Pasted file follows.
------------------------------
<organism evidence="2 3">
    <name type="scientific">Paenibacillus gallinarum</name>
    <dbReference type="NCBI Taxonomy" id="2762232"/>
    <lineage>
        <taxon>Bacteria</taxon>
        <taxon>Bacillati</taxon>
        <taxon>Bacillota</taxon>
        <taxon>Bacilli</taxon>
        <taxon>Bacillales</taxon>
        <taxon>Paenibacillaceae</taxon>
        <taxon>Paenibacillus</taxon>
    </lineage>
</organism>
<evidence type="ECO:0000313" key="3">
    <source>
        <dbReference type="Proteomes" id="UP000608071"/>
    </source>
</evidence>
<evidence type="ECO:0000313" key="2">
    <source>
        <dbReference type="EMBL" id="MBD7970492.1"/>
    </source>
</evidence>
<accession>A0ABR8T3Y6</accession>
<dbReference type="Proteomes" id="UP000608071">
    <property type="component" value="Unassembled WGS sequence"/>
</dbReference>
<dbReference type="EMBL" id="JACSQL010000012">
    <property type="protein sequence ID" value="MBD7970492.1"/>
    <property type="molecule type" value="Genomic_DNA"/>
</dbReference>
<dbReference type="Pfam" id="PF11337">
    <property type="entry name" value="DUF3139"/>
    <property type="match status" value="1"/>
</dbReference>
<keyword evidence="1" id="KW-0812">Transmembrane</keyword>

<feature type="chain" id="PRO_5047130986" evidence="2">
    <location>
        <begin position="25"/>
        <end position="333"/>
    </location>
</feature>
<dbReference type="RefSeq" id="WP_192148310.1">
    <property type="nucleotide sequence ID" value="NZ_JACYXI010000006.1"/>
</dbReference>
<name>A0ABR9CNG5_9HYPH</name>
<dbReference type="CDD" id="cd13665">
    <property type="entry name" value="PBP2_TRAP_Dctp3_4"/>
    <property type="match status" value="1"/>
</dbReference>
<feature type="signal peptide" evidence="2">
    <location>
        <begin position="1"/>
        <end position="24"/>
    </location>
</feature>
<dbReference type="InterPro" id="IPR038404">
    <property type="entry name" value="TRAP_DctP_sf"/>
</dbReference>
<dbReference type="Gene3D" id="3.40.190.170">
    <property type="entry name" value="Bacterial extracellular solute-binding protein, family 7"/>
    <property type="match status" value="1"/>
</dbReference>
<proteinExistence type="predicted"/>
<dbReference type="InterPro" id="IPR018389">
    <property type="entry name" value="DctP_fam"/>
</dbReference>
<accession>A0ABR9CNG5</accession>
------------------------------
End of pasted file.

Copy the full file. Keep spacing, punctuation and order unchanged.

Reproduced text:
<organism evidence="2 3">
    <name type="scientific">Paenibacillus gallinarum</name>
    <dbReference type="NCBI Taxonomy" id="2762232"/>
    <lineage>
        <taxon>Bacteria</taxon>
        <taxon>Bacillati</taxon>
        <taxon>Bacillota</taxon>
        <taxon>Bacilli</taxon>
        <taxon>Bacillales</taxon>
        <taxon>Paenibacillaceae</taxon>
        <taxon>Paenibacillus</taxon>
    </lineage>
</organism>
<evidence type="ECO:0000313" key="3">
    <source>
        <dbReference type="Proteomes" id="UP000608071"/>
    </source>
</evidence>
<evidence type="ECO:0000313" key="2">
    <source>
        <dbReference type="EMBL" id="MBD7970492.1"/>
    </source>
</evidence>
<accession>A0ABR8T3Y6</accession>
<dbReference type="Proteomes" id="UP000608071">
    <property type="component" value="Unassembled WGS sequence"/>
</dbReference>
<dbReference type="EMBL" id="JACSQL010000012">
    <property type="protein sequence ID" value="MBD7970492.1"/>
    <property type="molecule type" value="Genomic_DNA"/>
</dbReference>
<dbReference type="Pfam" id="PF11337">
    <property type="entry name" value="DUF3139"/>
    <property type="match status" value="1"/>
</dbReference>
<keyword evidence="1" id="KW-0812">Transmembrane</keyword>

<feature type="chain" id="PRO_5047130986" evidence="2">
    <location>
        <begin position="25"/>
        <end position="333"/>
    </location>
</feature>
<dbReference type="RefSeq" id="WP_192148310.1">
    <property type="nucleotide sequence ID" value="NZ_JACYXI010000006.1"/>
</dbReference>
<name>A0ABR9CNG5_9HYPH</name>
<dbReference type="CDD" id="cd13665">
    <property type="entry name" value="PBP2_TRAP_Dctp3_4"/>
    <property type="match status" value="1"/>
</dbReference>
<feature type="signal peptide" evidence="2">
    <location>
        <begin position="1"/>
        <end position="24"/>
    </location>
</feature>
<dbReference type="InterPro" id="IPR038404">
    <property type="entry name" value="TRAP_DctP_sf"/>
</dbReference>
<dbReference type="Gene3D" id="3.40.190.170">
    <property type="entry name" value="Bacterial extracellular solute-binding protein, family 7"/>
    <property type="match status" value="1"/>
</dbReference>
<proteinExistence type="predicted"/>
<dbReference type="InterPro" id="IPR018389">
    <property type="entry name" value="DctP_fam"/>
</dbReference>
<accession>A0ABR9CNG5</accession>